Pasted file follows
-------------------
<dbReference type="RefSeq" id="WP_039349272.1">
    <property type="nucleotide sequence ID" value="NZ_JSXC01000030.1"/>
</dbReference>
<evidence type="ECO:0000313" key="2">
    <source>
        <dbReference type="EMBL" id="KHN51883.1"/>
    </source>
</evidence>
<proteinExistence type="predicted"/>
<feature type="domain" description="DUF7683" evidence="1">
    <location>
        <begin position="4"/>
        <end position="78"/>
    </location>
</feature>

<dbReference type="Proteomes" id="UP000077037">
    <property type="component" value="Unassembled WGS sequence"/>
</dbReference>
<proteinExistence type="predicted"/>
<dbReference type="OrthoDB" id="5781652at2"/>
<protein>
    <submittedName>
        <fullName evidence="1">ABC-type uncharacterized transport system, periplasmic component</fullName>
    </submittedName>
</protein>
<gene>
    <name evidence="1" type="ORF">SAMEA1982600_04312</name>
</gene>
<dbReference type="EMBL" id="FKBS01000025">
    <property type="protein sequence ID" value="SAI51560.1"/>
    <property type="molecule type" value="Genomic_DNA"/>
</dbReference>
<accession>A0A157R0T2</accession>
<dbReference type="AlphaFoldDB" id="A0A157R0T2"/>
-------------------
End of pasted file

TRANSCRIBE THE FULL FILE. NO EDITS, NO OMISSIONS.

<dbReference type="RefSeq" id="WP_039349272.1">
    <property type="nucleotide sequence ID" value="NZ_JSXC01000030.1"/>
</dbReference>
<evidence type="ECO:0000313" key="2">
    <source>
        <dbReference type="EMBL" id="KHN51883.1"/>
    </source>
</evidence>
<proteinExistence type="predicted"/>
<feature type="domain" description="DUF7683" evidence="1">
    <location>
        <begin position="4"/>
        <end position="78"/>
    </location>
</feature>

<dbReference type="Proteomes" id="UP000077037">
    <property type="component" value="Unassembled WGS sequence"/>
</dbReference>
<proteinExistence type="predicted"/>
<dbReference type="OrthoDB" id="5781652at2"/>
<protein>
    <submittedName>
        <fullName evidence="1">ABC-type uncharacterized transport system, periplasmic component</fullName>
    </submittedName>
</protein>
<gene>
    <name evidence="1" type="ORF">SAMEA1982600_04312</name>
</gene>
<dbReference type="EMBL" id="FKBS01000025">
    <property type="protein sequence ID" value="SAI51560.1"/>
    <property type="molecule type" value="Genomic_DNA"/>
</dbReference>
<accession>A0A157R0T2</accession>
<dbReference type="AlphaFoldDB" id="A0A157R0T2"/>